1. a)

    Transcriptions of therapy sessions

Transcription of therapy sessions will be performed ad verbum, with an explicit focus on the detailing the ‘ingredients’ and ‘targets’ of the intervention techniques and exercises from both a CVT-VT and SLT-VT perspective [20, 29, 39]. A further potential value of the transcriptions is to provide supportive analyses for the documentation of the interventions and development of good clinical guidelines for working with CVT interventions i.e. how they should be explained, illustrated and exemplified and how they benefit the patient and their contextual usefulness.

Those patients who agree for their therapy sessions to be recorded will have these recordings made and stored in line with Trust-approved guidelines. The anonymised sessional recordings will then be transcribed and redacted to exclude any personal or identifiable information. The transcripts will be coded using the qualitative research management software NVivo based on the principles of template analysis [104], a commonly used thematic analytical framework allowing for a priori and crystalising themes in qualitative analyses. The main aim is to identify the differences and similarities of SLT-VT and CVT-VT approaches to therapy.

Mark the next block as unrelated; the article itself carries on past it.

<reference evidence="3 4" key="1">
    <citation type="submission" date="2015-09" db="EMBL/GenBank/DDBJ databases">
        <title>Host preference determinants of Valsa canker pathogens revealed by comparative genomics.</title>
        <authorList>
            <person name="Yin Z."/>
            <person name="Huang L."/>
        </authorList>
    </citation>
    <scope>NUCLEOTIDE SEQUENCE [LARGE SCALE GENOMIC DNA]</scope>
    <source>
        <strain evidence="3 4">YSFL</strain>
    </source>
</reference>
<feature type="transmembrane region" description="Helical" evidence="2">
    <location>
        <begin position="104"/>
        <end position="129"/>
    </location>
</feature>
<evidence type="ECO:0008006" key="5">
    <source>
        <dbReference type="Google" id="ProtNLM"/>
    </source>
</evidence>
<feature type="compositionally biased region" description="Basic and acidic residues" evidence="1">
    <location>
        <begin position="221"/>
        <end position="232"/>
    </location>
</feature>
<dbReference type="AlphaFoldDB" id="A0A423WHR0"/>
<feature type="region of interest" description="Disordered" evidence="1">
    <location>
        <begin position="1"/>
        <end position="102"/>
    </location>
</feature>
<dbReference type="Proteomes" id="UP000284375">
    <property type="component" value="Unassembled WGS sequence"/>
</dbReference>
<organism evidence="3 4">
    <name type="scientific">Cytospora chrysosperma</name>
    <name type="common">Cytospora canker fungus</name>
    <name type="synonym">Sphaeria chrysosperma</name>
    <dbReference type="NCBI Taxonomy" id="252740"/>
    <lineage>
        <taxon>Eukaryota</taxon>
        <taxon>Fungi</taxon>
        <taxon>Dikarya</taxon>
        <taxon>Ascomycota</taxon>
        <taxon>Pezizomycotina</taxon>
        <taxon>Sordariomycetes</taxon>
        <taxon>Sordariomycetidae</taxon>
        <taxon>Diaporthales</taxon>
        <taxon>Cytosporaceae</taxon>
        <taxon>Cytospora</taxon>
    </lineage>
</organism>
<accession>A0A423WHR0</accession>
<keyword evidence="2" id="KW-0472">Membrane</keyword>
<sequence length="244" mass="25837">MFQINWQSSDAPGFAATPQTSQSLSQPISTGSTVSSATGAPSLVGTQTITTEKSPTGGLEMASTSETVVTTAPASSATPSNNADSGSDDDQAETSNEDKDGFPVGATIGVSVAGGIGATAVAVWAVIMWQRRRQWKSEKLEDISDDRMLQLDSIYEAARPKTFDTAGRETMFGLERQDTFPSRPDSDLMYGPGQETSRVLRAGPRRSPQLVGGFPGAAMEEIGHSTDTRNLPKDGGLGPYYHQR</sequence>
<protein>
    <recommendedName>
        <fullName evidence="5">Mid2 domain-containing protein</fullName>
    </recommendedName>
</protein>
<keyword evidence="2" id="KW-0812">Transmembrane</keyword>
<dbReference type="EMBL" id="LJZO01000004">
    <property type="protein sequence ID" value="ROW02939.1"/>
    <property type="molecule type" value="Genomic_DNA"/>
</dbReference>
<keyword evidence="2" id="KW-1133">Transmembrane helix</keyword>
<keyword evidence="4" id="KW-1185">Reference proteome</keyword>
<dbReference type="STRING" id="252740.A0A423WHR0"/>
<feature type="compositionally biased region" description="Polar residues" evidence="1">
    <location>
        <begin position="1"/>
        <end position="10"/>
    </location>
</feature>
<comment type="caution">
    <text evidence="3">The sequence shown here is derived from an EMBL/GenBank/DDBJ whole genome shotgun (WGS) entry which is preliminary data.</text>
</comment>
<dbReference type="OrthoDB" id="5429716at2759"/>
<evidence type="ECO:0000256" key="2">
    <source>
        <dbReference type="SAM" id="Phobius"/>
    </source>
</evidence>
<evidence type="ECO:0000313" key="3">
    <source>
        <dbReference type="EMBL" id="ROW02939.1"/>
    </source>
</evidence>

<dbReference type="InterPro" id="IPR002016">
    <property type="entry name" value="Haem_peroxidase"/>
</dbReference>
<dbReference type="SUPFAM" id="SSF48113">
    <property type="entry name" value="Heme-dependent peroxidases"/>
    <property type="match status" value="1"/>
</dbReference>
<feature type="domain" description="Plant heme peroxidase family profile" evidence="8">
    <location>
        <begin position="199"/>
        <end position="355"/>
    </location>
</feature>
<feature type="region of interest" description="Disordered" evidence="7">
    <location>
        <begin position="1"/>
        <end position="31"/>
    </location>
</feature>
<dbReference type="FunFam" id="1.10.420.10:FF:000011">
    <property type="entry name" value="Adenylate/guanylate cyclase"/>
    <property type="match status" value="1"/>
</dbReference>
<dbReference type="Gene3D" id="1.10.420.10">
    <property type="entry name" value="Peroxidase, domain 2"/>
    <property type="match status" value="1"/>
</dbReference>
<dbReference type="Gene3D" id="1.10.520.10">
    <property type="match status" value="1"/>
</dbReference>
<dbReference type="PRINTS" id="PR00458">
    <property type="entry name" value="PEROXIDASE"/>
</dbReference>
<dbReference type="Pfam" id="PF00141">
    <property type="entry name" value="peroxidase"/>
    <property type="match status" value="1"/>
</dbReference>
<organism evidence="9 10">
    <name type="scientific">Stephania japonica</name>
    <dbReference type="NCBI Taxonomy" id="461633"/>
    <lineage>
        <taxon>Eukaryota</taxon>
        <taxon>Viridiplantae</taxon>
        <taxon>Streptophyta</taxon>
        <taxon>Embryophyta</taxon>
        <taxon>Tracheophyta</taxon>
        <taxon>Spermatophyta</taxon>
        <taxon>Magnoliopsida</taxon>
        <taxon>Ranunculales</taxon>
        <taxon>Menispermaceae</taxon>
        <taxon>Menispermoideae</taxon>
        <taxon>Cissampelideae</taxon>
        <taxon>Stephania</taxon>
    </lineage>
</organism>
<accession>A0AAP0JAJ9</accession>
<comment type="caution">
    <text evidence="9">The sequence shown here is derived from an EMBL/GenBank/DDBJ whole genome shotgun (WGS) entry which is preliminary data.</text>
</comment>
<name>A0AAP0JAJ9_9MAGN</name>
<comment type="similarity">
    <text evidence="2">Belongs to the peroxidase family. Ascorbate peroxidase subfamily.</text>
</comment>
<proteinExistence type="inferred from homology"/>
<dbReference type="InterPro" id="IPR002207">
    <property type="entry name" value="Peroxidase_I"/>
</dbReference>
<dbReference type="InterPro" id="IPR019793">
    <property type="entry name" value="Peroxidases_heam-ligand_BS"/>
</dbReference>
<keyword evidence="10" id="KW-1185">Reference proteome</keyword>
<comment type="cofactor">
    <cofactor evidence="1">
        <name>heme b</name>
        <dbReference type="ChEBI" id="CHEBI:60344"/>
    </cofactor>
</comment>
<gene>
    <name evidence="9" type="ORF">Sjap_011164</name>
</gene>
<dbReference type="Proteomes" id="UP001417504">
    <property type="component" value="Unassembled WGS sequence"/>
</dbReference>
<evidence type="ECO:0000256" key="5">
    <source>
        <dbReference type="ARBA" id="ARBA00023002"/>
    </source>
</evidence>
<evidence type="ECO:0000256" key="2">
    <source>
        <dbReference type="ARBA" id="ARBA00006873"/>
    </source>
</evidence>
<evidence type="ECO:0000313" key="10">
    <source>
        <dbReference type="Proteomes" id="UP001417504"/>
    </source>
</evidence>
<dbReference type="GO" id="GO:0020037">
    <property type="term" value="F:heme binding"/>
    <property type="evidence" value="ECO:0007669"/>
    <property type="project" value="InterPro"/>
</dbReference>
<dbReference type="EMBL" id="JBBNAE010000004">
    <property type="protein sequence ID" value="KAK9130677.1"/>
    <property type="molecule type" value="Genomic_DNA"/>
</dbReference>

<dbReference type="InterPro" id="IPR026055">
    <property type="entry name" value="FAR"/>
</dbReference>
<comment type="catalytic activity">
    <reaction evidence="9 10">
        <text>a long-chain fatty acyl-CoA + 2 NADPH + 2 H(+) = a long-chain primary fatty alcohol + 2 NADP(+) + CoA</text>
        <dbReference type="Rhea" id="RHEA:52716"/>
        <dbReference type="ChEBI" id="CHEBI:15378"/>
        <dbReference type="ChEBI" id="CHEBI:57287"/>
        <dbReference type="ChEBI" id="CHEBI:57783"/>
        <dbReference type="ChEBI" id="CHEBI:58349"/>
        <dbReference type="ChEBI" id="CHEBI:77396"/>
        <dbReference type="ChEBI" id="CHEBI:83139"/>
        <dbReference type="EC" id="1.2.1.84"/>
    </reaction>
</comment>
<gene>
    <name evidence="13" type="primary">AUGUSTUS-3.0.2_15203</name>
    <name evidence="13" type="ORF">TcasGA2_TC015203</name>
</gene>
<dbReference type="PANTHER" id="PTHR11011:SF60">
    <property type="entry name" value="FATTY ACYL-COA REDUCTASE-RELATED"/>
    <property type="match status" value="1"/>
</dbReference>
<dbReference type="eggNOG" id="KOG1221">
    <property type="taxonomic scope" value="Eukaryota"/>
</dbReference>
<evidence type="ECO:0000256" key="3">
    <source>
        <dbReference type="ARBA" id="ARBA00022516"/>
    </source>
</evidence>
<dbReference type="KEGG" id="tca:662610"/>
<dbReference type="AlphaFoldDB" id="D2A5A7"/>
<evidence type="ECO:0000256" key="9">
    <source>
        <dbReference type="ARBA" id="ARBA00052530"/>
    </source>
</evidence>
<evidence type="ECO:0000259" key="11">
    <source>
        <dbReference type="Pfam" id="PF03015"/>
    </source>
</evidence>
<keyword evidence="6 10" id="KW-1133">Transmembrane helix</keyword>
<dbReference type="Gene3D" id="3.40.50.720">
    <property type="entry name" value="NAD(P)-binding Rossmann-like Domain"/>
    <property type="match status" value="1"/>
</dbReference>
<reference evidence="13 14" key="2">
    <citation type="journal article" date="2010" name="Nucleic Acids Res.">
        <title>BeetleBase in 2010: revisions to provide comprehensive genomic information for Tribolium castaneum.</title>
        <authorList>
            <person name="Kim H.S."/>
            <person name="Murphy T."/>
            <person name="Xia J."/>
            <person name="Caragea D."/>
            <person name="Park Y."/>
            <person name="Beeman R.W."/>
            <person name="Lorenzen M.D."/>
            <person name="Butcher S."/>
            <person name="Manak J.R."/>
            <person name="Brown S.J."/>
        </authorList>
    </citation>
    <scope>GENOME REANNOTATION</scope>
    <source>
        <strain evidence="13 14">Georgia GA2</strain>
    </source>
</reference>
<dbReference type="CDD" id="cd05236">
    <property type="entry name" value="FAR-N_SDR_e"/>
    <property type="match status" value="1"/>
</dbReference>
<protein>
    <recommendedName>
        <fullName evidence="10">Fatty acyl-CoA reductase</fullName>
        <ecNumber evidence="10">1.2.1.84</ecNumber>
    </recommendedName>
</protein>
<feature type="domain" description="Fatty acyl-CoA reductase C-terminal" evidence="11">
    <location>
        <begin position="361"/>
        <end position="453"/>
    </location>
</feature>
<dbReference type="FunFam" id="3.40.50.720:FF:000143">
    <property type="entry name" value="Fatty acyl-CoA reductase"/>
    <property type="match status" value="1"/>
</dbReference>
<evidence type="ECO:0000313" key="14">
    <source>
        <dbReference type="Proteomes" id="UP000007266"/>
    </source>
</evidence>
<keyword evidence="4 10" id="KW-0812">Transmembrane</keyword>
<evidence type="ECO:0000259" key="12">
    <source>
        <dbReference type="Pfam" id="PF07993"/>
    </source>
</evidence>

1. b)

    Observation of CVT therapy sessions by SLT-V

All patients will be asked to give specific consent for observation of their therapy sessions by the experienced study SLT-V. However, not all those who give consent will be observed for practical reasons, but the aim is to observe at least one patient through the 6 weeks of their therapy and sample a further six therapy sessions at different stages of their therapy. The observations will aid the SLT-V in identifying which ‘ingredients’ and ‘targets’ are being used and if they differ from traditional SLT-VT techniques. Further observations regarding the delivery methods, the type of feedback, progression rules and dosing of the ingredients will be made in line with the RTSS framework [20, 29]. An attempt will be made to outline the hypothesised ‘mechanisms of action’ and how both the ‘ingredients’ and ‘targets’ are linked to the patient ‘Aims’. This will enable a critical comparison of the type of techniques employed by the CVT-P to traditional SLT-VT techniques. In addition, observation of CVT-VT sessions provides a level of governance to ensure the patients goals are being met.